(2) That (state the name or description of the enemy who purportedly was to receive the aid) was an enemy

(3) That the act was done with the intent to aid the enemy with certain arms, ammunition, supplies, money or other things

(4) That the act amounted to more than mere preparation; that is, it was a direct movement toward the offense of aiding the enemy

(5) That the act apparently tended to bring about the offense of aiding the enemy with certain arms, ammunition, supplies, money or other things; that is, the act apparently would have resulted in the actual commission of the offense of aiding the enemy except for (a circumstance unknown to the accused) (an unexpected intervening circumstance)  which prevented the completion of the offense).

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Harboring Or Protecting The Enemy (Article 103b)

To be found guilty of harboring or protecting the enemy under Article 103, the following elements must be satisfied:

(1) That (state the time and place alleged), the accused, without proper authority, harbored or protected (a) certain person(s), namely: (state the name or description of the enemy alleged to have been harbored or protected);

(2) That the accused did so by (state the manner alleged)

(3) That (state the name or description of the enemy alleged to have been harbored or protected) was an enemy

(4) That the accused knew that the person so protected was an enemy

Giving Intelligence To The Enemy (Article 103b)

To be found guilty of giving intelligence to the enemy under Article 103, the following elements must be satisfied:

(1) That (state the time and place alleged), the accused, without proper authority, knowingly gave intelligence information to (a) certain person(s), namely: (state the name or description of the enemy alleged to have received the intelligence information)

(2) That (state the name or description of the enemy alleged to have received the intelligence information) was an enemy

(3) That this intelligence information was true, or implied the truth, at least in part.

Communicating With The Enemy (Article 103b)

To be found guilty of communicating with the enemy under Article 103, the following elements must be satisfied:

(1) That (state the time and place alleged), the accused without proper authority, knowingly communicated, corresponded, or held intercourse with (a) certain person(s), namely: (state the name or description of the enemy alleged to have received the communication, correspondence, etc.)

(2) That the accused did so by (state the manner alleged)

(3) That (state the name or description of the enemy alleged to have received the communication, correspondence, etc.) was an enemy

(4) That the accused knew (he) (she) was communicating, corresponding, or holding intercourse with an enemy.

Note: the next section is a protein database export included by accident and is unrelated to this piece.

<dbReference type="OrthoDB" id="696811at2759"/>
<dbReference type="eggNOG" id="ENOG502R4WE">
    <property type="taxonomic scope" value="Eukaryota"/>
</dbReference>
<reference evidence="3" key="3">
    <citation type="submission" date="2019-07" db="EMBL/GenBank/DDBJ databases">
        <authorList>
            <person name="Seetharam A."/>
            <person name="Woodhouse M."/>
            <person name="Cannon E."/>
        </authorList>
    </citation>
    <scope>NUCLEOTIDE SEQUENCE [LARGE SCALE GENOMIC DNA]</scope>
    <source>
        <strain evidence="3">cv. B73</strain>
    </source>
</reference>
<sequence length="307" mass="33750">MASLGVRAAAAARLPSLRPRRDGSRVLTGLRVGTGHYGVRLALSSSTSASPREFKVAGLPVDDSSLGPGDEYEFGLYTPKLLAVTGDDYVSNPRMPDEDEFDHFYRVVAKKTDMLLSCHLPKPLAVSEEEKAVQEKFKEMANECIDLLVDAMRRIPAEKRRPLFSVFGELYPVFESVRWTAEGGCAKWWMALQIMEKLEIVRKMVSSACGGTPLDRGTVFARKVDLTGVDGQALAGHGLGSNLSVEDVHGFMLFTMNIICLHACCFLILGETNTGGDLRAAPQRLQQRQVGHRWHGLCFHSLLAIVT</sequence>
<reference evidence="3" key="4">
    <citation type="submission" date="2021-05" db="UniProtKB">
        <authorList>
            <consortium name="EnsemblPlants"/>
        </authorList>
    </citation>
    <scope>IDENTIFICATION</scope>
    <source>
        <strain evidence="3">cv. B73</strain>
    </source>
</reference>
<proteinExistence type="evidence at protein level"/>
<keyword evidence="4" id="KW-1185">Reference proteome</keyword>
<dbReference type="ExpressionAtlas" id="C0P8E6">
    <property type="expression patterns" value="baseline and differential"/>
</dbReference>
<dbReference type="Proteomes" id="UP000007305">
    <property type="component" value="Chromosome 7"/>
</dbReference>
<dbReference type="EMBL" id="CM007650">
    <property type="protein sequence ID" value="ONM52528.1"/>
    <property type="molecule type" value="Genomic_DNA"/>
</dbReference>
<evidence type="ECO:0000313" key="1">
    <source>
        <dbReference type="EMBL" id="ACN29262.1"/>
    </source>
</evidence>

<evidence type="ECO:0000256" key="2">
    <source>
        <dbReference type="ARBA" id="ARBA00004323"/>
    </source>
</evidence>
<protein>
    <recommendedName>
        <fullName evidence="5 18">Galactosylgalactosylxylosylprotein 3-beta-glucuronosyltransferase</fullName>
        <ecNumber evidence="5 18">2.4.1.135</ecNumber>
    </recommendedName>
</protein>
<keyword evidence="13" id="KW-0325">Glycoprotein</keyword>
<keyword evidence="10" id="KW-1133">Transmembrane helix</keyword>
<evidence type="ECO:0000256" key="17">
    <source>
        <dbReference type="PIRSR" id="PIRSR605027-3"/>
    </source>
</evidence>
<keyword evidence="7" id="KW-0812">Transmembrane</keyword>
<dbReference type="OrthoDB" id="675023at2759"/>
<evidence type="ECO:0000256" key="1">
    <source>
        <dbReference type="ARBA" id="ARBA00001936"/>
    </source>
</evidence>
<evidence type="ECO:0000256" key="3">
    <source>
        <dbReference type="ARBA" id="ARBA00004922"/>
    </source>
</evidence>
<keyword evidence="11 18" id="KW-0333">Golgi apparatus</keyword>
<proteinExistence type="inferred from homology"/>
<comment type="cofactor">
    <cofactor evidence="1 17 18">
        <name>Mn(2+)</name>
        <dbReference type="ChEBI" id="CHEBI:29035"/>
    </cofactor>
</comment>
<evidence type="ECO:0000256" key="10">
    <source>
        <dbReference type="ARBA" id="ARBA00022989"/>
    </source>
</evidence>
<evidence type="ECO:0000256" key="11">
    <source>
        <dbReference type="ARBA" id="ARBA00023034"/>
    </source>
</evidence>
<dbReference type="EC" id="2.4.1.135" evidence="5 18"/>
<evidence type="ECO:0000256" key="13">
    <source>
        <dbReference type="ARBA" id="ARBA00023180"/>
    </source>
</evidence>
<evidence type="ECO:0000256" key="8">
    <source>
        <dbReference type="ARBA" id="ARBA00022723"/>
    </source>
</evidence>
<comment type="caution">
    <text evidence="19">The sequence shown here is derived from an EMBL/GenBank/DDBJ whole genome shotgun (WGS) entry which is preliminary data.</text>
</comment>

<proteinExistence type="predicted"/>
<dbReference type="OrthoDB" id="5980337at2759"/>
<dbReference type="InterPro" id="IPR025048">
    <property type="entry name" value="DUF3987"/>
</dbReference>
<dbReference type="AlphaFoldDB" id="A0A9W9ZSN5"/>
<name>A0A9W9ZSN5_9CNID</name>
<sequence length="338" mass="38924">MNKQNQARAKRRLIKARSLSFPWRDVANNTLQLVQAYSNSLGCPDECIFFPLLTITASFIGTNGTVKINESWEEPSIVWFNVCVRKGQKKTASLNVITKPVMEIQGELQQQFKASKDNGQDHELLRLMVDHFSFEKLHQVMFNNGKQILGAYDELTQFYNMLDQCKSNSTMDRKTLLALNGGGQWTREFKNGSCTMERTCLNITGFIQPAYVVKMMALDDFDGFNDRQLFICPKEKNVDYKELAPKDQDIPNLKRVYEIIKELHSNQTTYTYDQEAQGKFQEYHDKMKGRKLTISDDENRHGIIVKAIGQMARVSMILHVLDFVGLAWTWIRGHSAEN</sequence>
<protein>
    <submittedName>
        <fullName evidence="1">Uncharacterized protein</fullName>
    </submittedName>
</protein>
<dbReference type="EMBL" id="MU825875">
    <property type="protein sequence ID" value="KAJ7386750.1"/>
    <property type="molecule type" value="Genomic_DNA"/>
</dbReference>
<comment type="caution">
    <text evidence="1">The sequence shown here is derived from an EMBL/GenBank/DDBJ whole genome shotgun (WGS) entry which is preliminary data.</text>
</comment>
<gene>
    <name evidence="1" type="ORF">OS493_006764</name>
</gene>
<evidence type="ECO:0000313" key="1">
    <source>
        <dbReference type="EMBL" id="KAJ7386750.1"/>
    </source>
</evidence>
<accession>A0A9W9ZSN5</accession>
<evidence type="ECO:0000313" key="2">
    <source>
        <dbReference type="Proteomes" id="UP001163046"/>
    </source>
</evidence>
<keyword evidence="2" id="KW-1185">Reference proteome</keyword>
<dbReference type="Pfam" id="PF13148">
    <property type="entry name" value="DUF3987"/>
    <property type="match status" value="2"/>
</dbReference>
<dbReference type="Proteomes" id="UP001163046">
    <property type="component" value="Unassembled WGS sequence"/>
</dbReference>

How To Fight And Beat Charges Under Article 103 Of The UCMJ

Look, here at the Bilecki Law Group, we are as patriotic as any and military veterans ourselves. The notion of a service member spying on this country strikes a raw nerve with us as it does any who have worn the uniform. That being said, we also understand that the military justice system is not designed to give those same service members a fair shake. They need to make an example out of someone and to them an innocent service member will do just fine.

We fight for every service member charged and we don’t shy away from the tough cases because we know that true justice depends on the service member’s ability to put up a staunch court martial defense. In the case of Article 103, the military justice system can come for your very life and the death penalty is potentially on the table. That means if you made a singular mistake, the prosecution may come for your very ability to exist.

If we are going to win, if we are going to save your life, you need to be ready to stand up and fight at every turn. Article 103 UCMJ charges don’t come along everyday and that means when they do, the prosecution will be coming for you with everything they have. It also means that your fellow service members will often presume your guilt and you’ll find yourself out of friends in a hurry. Only your willingness to make the prosecution work to satisfy every single element will save your life.

We will give the prosecution no easy wins and we’re ready to take the fight right to the heart of the military justice system and trial if needed. It will take an experienced court martial defense attorney and your free JAG defense counsel may likely care more about their career than yours. That’s because they don’t want to be the one associated with defending the next Bradley Manning or Benedict Arnold. That’s exactly how you are about to be treated if you don’t make a stand and fight.

If you are under investigation or facing court martial for charges under Article 103, give us a call. We’ll always shoot you straight on what you are facing and as long as you are willing to fight, so are we. True justice is hard to come by in the military justice system and we understand our role in providing a staunch defense so that true justice can at least have a fighting chance.

Don’t just plead guilty… Fight Back !